Another day, another internet kerfuffle: on Monday, U.S.-based food website The Spruce posted a recipe for a mincemeat and apple tart as a delicious, traditional holiday treat. The original recipe, published in August by British food writer Elaine Lemm, called for 9 ounces of homemade or store bought mincemeat, a mixture usually of currants, raisins, sugar, apples, candied citrus peel, spices and suet, typically baked in a pie.
For this holiday re-publish, though, the photographer confused “mincemeat” with “minced meat” and charmingly staged peeled apples, dough — and a bowl of ground beef, eventually piled (unseasoned, mind you) into the pie crust in subsequent steps.
The media was aghast. Twitter was a-storm. #Mincegate had taken over our Monday social media feeds.
It was an honest, understandable mistake. “Mincemeat” refers to a sweet, preserved mixture of currants, raisins, sugar, apples, citrus, spices and some sort of fat or shortening, but “mince” is another term for chopping meat up into small pieces. To add to the confusion, speakers of British English will often refer to ground meat as “mince.”
Still, in swift response to the blowback, the Spruce updated its infamous recipe later that day to read: “Mincemeat and Apple Tart — Now Meat Free!!”
But to the Brits that took to Twitter to proclaim the inclusion of ground meat “disgusting,” check yourselves: traditional mincemeat does contain meat.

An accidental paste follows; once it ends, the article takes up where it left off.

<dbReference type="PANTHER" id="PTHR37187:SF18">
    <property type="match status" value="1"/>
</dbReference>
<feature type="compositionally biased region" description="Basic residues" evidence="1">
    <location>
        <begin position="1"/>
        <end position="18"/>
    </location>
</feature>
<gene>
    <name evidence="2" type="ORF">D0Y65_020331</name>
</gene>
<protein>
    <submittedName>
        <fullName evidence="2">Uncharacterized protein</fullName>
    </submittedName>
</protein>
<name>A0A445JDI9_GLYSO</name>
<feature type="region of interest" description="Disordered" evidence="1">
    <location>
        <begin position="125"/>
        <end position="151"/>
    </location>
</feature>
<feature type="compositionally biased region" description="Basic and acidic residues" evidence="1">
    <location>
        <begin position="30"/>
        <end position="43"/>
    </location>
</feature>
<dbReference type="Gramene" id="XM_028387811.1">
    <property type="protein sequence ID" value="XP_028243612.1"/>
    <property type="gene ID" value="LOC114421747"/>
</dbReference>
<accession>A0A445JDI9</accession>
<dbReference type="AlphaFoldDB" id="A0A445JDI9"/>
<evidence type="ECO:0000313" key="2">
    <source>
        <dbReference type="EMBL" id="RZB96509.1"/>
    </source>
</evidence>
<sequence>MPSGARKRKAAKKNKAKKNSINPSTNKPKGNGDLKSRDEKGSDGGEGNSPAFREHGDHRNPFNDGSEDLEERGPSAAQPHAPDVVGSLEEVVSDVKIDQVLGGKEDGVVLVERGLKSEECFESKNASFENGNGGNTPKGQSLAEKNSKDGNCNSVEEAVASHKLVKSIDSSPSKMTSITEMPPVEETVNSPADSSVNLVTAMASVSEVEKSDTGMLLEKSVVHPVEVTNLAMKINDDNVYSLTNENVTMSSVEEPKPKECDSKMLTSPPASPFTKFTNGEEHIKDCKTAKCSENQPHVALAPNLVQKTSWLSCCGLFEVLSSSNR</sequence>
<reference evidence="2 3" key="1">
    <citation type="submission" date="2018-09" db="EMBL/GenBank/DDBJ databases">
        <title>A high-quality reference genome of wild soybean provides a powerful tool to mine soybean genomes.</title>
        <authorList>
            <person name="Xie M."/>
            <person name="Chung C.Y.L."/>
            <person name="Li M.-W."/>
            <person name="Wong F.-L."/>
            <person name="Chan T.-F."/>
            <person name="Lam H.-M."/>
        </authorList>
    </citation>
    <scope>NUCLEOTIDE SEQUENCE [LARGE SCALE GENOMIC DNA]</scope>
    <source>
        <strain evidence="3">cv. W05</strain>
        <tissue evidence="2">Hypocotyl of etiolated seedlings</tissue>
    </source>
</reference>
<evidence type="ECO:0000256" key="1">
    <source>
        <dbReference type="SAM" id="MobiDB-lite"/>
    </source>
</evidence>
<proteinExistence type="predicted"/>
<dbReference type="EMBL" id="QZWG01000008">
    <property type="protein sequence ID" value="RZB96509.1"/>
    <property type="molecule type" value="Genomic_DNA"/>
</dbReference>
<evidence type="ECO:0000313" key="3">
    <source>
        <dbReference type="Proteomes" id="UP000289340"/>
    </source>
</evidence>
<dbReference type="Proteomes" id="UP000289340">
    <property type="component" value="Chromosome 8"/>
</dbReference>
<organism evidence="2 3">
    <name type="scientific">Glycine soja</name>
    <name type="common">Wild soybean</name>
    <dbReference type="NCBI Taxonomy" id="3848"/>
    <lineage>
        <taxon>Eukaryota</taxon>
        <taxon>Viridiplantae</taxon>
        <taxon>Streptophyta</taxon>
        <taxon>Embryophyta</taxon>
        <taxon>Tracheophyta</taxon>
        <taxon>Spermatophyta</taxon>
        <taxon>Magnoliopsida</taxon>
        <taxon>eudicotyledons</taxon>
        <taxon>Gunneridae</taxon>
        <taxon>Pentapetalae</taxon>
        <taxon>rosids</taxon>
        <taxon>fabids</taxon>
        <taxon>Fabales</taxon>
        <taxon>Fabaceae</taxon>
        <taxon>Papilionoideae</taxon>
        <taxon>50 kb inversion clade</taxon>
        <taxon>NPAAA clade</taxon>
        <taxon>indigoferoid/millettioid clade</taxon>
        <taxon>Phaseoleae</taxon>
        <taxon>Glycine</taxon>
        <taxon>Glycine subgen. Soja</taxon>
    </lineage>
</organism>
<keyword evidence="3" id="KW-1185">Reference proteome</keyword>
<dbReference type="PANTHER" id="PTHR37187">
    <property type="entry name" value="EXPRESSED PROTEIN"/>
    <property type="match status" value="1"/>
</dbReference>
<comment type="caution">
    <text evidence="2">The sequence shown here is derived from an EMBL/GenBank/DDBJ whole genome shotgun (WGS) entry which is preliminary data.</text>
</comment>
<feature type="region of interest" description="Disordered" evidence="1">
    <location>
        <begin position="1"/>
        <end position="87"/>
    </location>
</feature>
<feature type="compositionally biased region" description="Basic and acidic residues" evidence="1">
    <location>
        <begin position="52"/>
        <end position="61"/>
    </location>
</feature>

Mincemeat was developed in England centuries ago as a way of preserving meat — particularly tough cuts — after the autumnal butchering without having to salt or smoke it. Finely chopped beef, suet (the raw, hard fat found around kidneys and loins) and even beef tongue were packed into crocks, kept in a cold place and scooped into pies for the holidays.
According Sandy Oliver, food historian and writer for the Bangor Daily News, the meat of choice in Maine was venison neck meat, fresh from the fall deer hunt. Throughout the 20th century, Mainers canned mincemeat to eat throughout the winter.
Now, commercial mincemeat generally foregoes meat altogether, even replacing suet in favor of vegetable shortening. In 2011, Oliver decried the change in her Bangor Daily News blog.
Now, we’re not endorsing The Spruce’s apple and ground beef tart, by any means. For starters, the meat they used was unseasoned, whereas mincemeat is often thoroughly and deliciously sweetened with cut fruit and currants, as well as spiced with nutmeg, cinnamon and cloves. At best, the pie will probably be bland.
Eric Handelsman, Spruce Eats’ vice president and general manager, told Buzzfeed News that the office was going to bake the tart with the ground beef “and all try it.” We wish the writers at The Spruce the best of luck.
For the rest of you, we encourage you to check out this recipe for Minnie’s mincemeat cake, or even this twist on the traditional dish in this recipe for cheesecake mincemeat pie. They can be prepared with store bought, meatless mincemeat, but you can also make your own using Oliver’s recipe with suet and lean beef or venison. A recent story with reader’s favorite deer meat recipes also contained a meaty venison mincemeat recipe as well.